Director of Schools Corey Gardenhour said the board will need to hold discussions to “look at different options and recommendations” on how to meet the impact of these expected cuts.
Gardenhour said he did not want his statements to be too political, but he said the nation has gone from President Barack Obama, whom he said was “probably the most generous president for education we have had,” to a more conservative president.
Gardenhour said education is the nation’s biggest entitlement and when the federal budget is cut, there would be cuts in education.
“Federal funding is absolutely essential to us,” Gardenhour said.
He spoke of cuts of 15 percent in Title I funding, and also cuts to Title IV, which covers school safety. He said $25,000 in safety grants will not be coming, but he said that through economizing, the needs for student safety will be met.
Gardenhour said the board should be considering the next five years. “We have to have a plan.”
He spoke of many ways to meet the challenge, such as rezoning and redistricting.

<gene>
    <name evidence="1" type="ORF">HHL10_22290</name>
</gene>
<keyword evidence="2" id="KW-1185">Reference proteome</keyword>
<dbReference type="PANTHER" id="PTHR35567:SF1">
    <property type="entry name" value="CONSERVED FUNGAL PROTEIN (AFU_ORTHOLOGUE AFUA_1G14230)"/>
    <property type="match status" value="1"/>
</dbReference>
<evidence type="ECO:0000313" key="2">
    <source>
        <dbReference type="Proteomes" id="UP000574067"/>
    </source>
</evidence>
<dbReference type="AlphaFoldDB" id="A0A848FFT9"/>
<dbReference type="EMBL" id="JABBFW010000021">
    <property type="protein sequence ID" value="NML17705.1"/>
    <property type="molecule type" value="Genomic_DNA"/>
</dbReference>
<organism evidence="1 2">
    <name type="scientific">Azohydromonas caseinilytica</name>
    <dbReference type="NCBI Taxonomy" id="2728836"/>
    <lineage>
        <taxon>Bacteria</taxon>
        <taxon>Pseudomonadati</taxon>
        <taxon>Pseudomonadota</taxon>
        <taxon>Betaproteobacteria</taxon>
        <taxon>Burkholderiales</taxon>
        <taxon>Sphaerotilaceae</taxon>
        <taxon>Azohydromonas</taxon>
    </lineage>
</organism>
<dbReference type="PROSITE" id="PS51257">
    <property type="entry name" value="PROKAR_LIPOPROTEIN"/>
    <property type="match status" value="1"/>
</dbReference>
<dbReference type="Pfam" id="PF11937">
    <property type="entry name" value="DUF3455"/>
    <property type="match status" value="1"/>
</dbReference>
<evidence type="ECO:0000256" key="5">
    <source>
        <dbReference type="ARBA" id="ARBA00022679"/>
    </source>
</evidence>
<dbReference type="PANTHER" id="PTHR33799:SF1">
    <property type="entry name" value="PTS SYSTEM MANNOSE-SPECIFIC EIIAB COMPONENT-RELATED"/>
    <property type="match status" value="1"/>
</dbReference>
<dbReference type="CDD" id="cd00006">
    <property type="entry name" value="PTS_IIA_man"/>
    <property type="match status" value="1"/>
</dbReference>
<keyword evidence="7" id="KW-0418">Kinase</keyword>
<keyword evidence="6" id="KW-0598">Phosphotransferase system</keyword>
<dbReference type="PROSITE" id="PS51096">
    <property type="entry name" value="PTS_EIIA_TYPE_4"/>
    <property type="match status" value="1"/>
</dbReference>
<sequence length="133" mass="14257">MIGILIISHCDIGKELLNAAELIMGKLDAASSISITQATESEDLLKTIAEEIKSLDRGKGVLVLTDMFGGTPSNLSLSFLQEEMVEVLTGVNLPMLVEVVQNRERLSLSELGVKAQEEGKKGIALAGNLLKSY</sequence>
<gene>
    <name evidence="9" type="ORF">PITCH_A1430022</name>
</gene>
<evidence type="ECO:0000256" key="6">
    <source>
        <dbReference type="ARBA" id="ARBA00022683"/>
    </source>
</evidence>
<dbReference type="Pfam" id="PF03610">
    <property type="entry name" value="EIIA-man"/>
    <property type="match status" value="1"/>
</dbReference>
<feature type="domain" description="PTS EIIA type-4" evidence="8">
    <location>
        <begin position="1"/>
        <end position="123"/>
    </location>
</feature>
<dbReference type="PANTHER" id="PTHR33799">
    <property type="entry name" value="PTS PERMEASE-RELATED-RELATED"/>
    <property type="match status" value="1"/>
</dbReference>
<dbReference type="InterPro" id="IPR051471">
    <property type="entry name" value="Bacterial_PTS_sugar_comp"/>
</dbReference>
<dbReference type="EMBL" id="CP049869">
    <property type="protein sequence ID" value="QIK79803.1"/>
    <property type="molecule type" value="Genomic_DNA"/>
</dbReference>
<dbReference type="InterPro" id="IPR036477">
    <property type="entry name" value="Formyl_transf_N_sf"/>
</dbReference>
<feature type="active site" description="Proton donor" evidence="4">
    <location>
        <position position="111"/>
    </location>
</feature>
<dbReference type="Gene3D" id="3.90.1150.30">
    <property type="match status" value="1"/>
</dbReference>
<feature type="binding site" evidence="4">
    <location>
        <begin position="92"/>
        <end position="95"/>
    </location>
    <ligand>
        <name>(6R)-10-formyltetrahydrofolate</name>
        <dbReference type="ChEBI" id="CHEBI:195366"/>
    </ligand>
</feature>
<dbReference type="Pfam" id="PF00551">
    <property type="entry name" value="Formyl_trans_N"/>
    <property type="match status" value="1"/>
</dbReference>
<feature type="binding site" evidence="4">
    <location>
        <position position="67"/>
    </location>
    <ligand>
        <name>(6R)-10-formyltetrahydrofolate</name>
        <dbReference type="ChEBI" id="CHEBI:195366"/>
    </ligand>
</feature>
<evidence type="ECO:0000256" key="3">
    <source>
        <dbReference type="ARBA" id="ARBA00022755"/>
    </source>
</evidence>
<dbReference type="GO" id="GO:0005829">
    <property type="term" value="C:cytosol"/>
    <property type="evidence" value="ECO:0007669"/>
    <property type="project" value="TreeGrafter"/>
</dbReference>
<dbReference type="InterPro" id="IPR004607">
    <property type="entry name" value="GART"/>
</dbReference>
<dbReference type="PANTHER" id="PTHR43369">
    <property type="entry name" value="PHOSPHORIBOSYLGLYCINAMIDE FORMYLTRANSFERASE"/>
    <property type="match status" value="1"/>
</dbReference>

Board member Dr. Grover May said he has experienced similar changes when healthcare went through a series of changes implemented by the government. He said he did not think the driving force was political. May said economic forces govern and the GNP is slowing down, leading to the need for changes.
May said the school system’s changes should not be reactive, “but what is best for the students and our workforce.”
In other matters, the board approved a bid from D.H. Giffin Companies to demolish the home grandstands at T.A. Dugger Junior High School. The cost will be $88,800. Gardenhour said that included proper disposal of asbestos and possible lead-based paint and erecting fencing to prevent accidents once the stands are removed.